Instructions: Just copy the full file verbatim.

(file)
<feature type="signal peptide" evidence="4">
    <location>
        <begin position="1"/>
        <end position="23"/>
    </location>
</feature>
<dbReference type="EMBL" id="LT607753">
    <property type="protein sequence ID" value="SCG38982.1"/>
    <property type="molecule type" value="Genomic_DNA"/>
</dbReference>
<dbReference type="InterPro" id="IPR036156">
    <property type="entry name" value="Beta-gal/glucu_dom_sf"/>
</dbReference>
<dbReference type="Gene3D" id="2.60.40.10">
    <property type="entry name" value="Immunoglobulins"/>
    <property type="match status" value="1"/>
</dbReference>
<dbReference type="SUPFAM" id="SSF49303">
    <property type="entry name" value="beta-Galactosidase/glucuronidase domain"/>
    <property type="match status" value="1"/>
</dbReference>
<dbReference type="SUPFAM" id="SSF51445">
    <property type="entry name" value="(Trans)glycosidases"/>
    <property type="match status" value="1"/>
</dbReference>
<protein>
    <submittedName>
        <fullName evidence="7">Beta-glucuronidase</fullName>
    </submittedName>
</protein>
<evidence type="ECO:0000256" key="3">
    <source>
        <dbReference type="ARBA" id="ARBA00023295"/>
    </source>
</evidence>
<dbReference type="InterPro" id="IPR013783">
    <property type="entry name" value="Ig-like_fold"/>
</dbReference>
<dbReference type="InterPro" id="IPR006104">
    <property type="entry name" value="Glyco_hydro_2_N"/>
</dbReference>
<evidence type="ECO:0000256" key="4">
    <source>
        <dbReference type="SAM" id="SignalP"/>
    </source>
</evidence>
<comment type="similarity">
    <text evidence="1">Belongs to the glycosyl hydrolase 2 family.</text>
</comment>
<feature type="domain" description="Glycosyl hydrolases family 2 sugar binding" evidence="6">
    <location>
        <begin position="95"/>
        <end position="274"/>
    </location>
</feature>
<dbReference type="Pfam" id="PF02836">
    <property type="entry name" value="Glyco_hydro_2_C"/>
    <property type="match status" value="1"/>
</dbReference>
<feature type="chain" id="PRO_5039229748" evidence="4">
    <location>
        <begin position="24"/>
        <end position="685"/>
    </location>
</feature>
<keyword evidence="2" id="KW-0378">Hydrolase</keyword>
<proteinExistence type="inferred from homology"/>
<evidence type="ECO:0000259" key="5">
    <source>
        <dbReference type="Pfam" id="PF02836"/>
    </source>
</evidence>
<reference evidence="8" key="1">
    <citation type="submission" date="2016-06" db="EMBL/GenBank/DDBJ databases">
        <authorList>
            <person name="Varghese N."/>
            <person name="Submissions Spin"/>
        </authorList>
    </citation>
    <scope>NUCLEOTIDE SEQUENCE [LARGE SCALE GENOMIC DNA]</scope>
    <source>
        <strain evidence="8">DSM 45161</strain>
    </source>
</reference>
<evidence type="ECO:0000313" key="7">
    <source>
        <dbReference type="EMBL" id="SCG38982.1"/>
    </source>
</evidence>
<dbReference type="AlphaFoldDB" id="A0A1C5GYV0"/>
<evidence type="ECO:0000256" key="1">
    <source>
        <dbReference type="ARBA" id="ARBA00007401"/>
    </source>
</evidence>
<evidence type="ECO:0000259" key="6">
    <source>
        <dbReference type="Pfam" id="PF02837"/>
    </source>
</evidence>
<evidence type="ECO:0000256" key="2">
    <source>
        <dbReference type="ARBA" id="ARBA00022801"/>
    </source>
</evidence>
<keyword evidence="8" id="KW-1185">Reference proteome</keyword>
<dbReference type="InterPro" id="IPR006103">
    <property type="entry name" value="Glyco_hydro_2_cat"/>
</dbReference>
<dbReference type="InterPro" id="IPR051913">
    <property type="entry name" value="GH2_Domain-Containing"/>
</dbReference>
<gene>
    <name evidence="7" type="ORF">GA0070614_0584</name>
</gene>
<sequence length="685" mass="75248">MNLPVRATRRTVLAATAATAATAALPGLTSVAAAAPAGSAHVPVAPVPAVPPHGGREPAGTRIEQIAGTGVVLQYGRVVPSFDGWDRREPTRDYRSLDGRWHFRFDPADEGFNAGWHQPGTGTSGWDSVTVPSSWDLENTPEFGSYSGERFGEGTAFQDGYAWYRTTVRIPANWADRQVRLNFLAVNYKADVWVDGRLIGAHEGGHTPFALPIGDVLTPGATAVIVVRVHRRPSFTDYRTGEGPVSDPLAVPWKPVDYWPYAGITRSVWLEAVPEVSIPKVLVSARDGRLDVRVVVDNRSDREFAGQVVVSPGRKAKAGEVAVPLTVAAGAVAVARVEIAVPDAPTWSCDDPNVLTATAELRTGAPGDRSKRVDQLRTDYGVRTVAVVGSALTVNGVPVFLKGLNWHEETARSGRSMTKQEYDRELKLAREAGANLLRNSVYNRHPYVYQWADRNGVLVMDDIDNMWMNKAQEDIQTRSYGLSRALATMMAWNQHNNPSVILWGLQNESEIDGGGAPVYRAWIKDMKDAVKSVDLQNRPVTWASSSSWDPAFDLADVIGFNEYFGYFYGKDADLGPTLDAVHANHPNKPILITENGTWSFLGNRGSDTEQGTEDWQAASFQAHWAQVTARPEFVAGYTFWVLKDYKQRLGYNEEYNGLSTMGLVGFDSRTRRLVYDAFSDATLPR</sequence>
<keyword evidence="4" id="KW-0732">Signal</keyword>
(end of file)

<feature type="signal peptide" evidence="4">
    <location>
        <begin position="1"/>
        <end position="23"/>
    </location>
</feature>
<dbReference type="EMBL" id="LT607753">
    <property type="protein sequence ID" value="SCG38982.1"/>
    <property type="molecule type" value="Genomic_DNA"/>
</dbReference>
<dbReference type="InterPro" id="IPR036156">
    <property type="entry name" value="Beta-gal/glucu_dom_sf"/>
</dbReference>
<dbReference type="Gene3D" id="2.60.40.10">
    <property type="entry name" value="Immunoglobulins"/>
    <property type="match status" value="1"/>
</dbReference>
<dbReference type="SUPFAM" id="SSF49303">
    <property type="entry name" value="beta-Galactosidase/glucuronidase domain"/>
    <property type="match status" value="1"/>
</dbReference>
<dbReference type="SUPFAM" id="SSF51445">
    <property type="entry name" value="(Trans)glycosidases"/>
    <property type="match status" value="1"/>
</dbReference>
<protein>
    <submittedName>
        <fullName evidence="7">Beta-glucuronidase</fullName>
    </submittedName>
</protein>
<evidence type="ECO:0000256" key="3">
    <source>
        <dbReference type="ARBA" id="ARBA00023295"/>
    </source>
</evidence>
<dbReference type="InterPro" id="IPR013783">
    <property type="entry name" value="Ig-like_fold"/>
</dbReference>
<dbReference type="InterPro" id="IPR006104">
    <property type="entry name" value="Glyco_hydro_2_N"/>
</dbReference>
<evidence type="ECO:0000256" key="4">
    <source>
        <dbReference type="SAM" id="SignalP"/>
    </source>
</evidence>
<comment type="similarity">
    <text evidence="1">Belongs to the glycosyl hydrolase 2 family.</text>
</comment>
<feature type="domain" description="Glycosyl hydrolases family 2 sugar binding" evidence="6">
    <location>
        <begin position="95"/>
        <end position="274"/>
    </location>
</feature>
<dbReference type="Pfam" id="PF02836">
    <property type="entry name" value="Glyco_hydro_2_C"/>
    <property type="match status" value="1"/>
</dbReference>
<feature type="chain" id="PRO_5039229748" evidence="4">
    <location>
        <begin position="24"/>
        <end position="685"/>
    </location>
</feature>
<keyword evidence="2" id="KW-0378">Hydrolase</keyword>
<proteinExistence type="inferred from homology"/>
<evidence type="ECO:0000259" key="5">
    <source>
        <dbReference type="Pfam" id="PF02836"/>
    </source>
</evidence>
<reference evidence="8" key="1">
    <citation type="submission" date="2016-06" db="EMBL/GenBank/DDBJ databases">
        <authorList>
            <person name="Varghese N."/>
            <person name="Submissions Spin"/>
        </authorList>
    </citation>
    <scope>NUCLEOTIDE SEQUENCE [LARGE SCALE GENOMIC DNA]</scope>
    <source>
        <strain evidence="8">DSM 45161</strain>
    </source>
</reference>
<evidence type="ECO:0000313" key="7">
    <source>
        <dbReference type="EMBL" id="SCG38982.1"/>
    </source>
</evidence>
<dbReference type="AlphaFoldDB" id="A0A1C5GYV0"/>
<evidence type="ECO:0000256" key="1">
    <source>
        <dbReference type="ARBA" id="ARBA00007401"/>
    </source>
</evidence>
<evidence type="ECO:0000259" key="6">
    <source>
        <dbReference type="Pfam" id="PF02837"/>
    </source>
</evidence>
<evidence type="ECO:0000256" key="2">
    <source>
        <dbReference type="ARBA" id="ARBA00022801"/>
    </source>
</evidence>
<keyword evidence="8" id="KW-1185">Reference proteome</keyword>
<dbReference type="InterPro" id="IPR006103">
    <property type="entry name" value="Glyco_hydro_2_cat"/>
</dbReference>
<dbReference type="InterPro" id="IPR051913">
    <property type="entry name" value="GH2_Domain-Containing"/>
</dbReference>
<gene>
    <name evidence="7" type="ORF">GA0070614_0584</name>
</gene>
<sequence length="685" mass="75248">MNLPVRATRRTVLAATAATAATAALPGLTSVAAAAPAGSAHVPVAPVPAVPPHGGREPAGTRIEQIAGTGVVLQYGRVVPSFDGWDRREPTRDYRSLDGRWHFRFDPADEGFNAGWHQPGTGTSGWDSVTVPSSWDLENTPEFGSYSGERFGEGTAFQDGYAWYRTTVRIPANWADRQVRLNFLAVNYKADVWVDGRLIGAHEGGHTPFALPIGDVLTPGATAVIVVRVHRRPSFTDYRTGEGPVSDPLAVPWKPVDYWPYAGITRSVWLEAVPEVSIPKVLVSARDGRLDVRVVVDNRSDREFAGQVVVSPGRKAKAGEVAVPLTVAAGAVAVARVEIAVPDAPTWSCDDPNVLTATAELRTGAPGDRSKRVDQLRTDYGVRTVAVVGSALTVNGVPVFLKGLNWHEETARSGRSMTKQEYDRELKLAREAGANLLRNSVYNRHPYVYQWADRNGVLVMDDIDNMWMNKAQEDIQTRSYGLSRALATMMAWNQHNNPSVILWGLQNESEIDGGGAPVYRAWIKDMKDAVKSVDLQNRPVTWASSSSWDPAFDLADVIGFNEYFGYFYGKDADLGPTLDAVHANHPNKPILITENGTWSFLGNRGSDTEQGTEDWQAASFQAHWAQVTARPEFVAGYTFWVLKDYKQRLGYNEEYNGLSTMGLVGFDSRTRRLVYDAFSDATLPR</sequence>
<keyword evidence="4" id="KW-0732">Signal</keyword>